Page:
1. Wildlife (4:32)
2. Mother (3:16)
3. Highway To The Blue Sky (3:44)
4. Visitor (4:05)
5. Zanzibar Moon (3:40)
6. Old Me (3:50)
7. Morning Fly (3:41)
8. Better (3:06)
9. Charlie (4:08)
10. Silence (4:07)
11. Swindler (3:42)
Life moves in seasons. Between birth and death, we experience joy, pain, loss, triumph, and everything else in between. The human condition hinges upon such instances of constant change. Boston singer and songwriter Billy Dodge Moody ponders this ebb and flow on his third full-length and debut album for Pasadena Records, Condition. Over a patchwork of Americana, soul, and rock, he explores family dynamics, depression, marriage, and saying goodbye to friends and loved ones gone too soon with unfiltered candor.
“It’s an examination of the human condition as seen through my eyes and my experiences over the years,” he states. “I wanted to make this music as human as possible, diving into universal themes pertaining to mental illness, grief, family, ambition, identity, and our relationship with the natural world. Given the more solemn nature of the lyrics, I aimed to perform a sort of balancing act by pairing these sad stories with a more uplifting musical tone. I’m typically attracted to more complicated stories that incite mystery when it comes to songwriting, and the human condition is a complex, enigmatic subject to say the least. For me, it’s always a rewarding exercise to critically examine who I am, and if I’m lucky, it can sometimes lead to enlightening discoveries into why we are the way we are.”
Growing up on the outskirts of Boston, Billy picked up a guitar as a kid and never put it down. Inspired by everyone from Nirvana, Led Zeppelin, and Bob Dylan to Dave Matthews Band, Cat Stevens, and James Taylor, he absorbed a myriad of influences. In high school, he notably took guitar lessons from Chad Stokes of Dispatch and State Radio in between the occasional pickup hockey game together. Between attending Villanova University, he cut his teeth on the Boston music circuit. After a year-and-a-half on Capitol Hill as a press assistant, he relocated to New York, performing regularly around Manhattan. He unveiled his independent full-length debut, Dawn Breaks over Mystic, in 2014 followed by 2018’s Wildwood. Along the way, he attracted a growing fan base and earned ink from Boston Globe, Boston Magazine, and more. In 2021, he entered Zippah Recording in Brighton, MA to record Condition with producer and engineer Brian Charles. This time around, he tapped into the folk eloquence of Laurel Canyon with rustic Americana spirit.
“It’s a good representation of my confidence and a more fully-formed identity,” he explains. “Up until this album, I felt like I was holding myself back from expressing myself the way I wanted to musically which led to this kind of apprehension deciding how I wanted to represent myself from a genre standpoint. Over the years, I have learned to become more comfortable embracing the different elements of my influences and channeling them into what I like to believe is my own unique sound, and I’d like to think that’s reflected on Condition.”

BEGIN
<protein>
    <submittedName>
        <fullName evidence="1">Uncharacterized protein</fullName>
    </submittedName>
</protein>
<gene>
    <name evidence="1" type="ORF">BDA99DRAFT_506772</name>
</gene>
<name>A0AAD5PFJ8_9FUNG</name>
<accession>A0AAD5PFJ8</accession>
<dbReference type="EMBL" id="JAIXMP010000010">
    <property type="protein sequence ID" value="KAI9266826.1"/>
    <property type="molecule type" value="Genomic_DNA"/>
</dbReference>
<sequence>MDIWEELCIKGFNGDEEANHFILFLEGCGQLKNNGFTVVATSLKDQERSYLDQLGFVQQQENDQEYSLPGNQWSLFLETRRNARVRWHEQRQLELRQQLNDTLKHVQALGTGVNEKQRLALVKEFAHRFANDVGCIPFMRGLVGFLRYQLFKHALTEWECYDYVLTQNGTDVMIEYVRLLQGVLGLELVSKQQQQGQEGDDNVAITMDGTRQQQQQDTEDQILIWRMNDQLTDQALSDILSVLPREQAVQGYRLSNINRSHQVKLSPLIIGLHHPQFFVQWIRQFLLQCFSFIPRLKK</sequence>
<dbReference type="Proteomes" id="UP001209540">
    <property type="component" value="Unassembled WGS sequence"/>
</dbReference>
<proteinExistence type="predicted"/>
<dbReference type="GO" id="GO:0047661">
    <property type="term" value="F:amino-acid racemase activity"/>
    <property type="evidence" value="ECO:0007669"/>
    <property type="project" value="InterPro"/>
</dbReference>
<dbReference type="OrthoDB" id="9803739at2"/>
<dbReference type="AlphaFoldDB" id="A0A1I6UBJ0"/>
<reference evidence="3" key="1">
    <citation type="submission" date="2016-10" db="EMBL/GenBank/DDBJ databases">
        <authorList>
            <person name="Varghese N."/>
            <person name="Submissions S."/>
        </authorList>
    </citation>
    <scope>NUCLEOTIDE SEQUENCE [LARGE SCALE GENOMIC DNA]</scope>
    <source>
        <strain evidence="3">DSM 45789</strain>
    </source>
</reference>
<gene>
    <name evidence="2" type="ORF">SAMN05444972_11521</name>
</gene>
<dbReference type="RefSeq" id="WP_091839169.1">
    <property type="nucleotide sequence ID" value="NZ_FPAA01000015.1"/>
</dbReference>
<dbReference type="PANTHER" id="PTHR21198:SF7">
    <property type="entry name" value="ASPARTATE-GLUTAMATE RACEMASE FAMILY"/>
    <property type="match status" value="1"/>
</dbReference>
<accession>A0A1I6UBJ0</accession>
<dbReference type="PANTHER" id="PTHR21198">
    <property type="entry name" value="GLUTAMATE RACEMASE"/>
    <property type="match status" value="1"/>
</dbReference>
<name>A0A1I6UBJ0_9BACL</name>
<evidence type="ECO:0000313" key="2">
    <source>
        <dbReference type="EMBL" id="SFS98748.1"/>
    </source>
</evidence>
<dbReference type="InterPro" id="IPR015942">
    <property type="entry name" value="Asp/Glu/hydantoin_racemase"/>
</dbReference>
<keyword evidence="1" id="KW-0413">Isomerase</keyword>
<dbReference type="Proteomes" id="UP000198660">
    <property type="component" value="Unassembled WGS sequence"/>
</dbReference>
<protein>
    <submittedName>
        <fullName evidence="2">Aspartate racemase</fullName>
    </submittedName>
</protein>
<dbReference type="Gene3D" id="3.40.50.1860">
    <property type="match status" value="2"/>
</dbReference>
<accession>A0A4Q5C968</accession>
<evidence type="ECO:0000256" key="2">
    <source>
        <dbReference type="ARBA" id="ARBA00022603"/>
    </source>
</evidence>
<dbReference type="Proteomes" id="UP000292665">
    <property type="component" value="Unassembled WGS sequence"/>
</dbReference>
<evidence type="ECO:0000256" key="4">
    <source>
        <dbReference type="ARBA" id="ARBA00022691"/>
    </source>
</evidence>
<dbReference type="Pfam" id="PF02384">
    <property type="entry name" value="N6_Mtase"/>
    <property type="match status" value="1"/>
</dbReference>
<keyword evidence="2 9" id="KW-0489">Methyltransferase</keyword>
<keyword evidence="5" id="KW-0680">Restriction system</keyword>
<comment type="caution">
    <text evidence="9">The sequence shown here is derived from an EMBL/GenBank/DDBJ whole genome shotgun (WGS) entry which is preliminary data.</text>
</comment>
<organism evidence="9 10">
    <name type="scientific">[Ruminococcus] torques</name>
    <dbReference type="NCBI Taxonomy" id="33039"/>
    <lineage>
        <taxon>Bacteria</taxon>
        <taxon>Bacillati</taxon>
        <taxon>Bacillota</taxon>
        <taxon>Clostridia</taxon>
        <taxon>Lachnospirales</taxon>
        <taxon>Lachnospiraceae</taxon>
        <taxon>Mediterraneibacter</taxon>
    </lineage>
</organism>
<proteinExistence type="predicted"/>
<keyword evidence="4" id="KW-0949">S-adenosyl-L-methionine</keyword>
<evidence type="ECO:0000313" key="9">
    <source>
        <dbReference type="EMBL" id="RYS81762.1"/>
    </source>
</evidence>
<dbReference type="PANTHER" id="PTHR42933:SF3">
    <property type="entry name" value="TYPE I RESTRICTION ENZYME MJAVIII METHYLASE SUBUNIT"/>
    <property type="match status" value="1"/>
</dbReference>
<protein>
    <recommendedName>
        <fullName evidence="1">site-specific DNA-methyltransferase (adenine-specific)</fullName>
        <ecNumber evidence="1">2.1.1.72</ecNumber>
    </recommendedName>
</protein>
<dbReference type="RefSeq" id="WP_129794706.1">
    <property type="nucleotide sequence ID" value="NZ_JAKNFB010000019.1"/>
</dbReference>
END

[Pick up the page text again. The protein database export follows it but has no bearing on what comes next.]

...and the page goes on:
He welcomes everyone into this space via the lead single “Wildlife.” An electric guitar riff wraps around a shuffling beat as his intimate delivery takes hold. It builds towards a soaring refrain, “The wildlife is running loose in the brain.”
“My intention when writing [Wildlife] was to illustrate the experience of inner turmoil, whether it’s mental illness or any personal affliction that impedes on your ability to live life the way you want to,” he reveals. “It’s about coming to terms with these self-perceived weaknesses, accepting the sometimes daunting realization that there are parts of our nature that are out of our control, but we have to just roll with the punches to the best of our abilities. Life is crazy, but we’re all journeying through it together with our respective baggage.”
Banjo rings out on “Mother” as he laments “the destruction of the earth.” He goes on, “It’s a pandemic song, for sure. I wrote it in the thick of our first lockdown as I was stewing in this existential wonder of why this was all happening. Ultimately, I ended up playing off one of my theories that it’s all a retaliation for our mistreatment of the earth and this was all karma on humanity and its abuse of the natural world.”
Then, there’s “Charlie.” Over lithe country-style acoustic guitar, he pays tribute to a friend who took his life while in college. Facing survivor’s guilt head-on, he traces their journey together, “Charlie was my best friend in seventh grade, but I’m not sure he felt the same.”
“I never truly allowed myself to confront the experience and the effect it had on me, particularly the overwhelming amount of guilt that came from wishing I could’ve done more to prevent something so tragic. At its core, it’s a song about appreciating friendship and paying attention in relationships, as well as an ode to empathy; something I wish I exhibited more of during that time in my life.”
“Morning Fly” details his relationship with his dad, while “Highway To The Blue Sky” and “Zanzibar Moon” reflect “my wife’s and my love for travel, and the experiences we’ve had as well as some I’ve dreamed of.” The finale “Swindler” culminates on an emotionally charged guitar solo as he highlights “the tribulations of self-dishonesty and cheating yourself, particularly when it comes to the negative effect it inflicts on others.”
In the end, Billy Dodge Moody does the most human thing of all and connects.
“All I can really ask for is for folks to enjoy these songs,” he leaves off. “I’d like to think all these songs tie to universal, human themes we all relate to, and hope they connect to whoever listens.”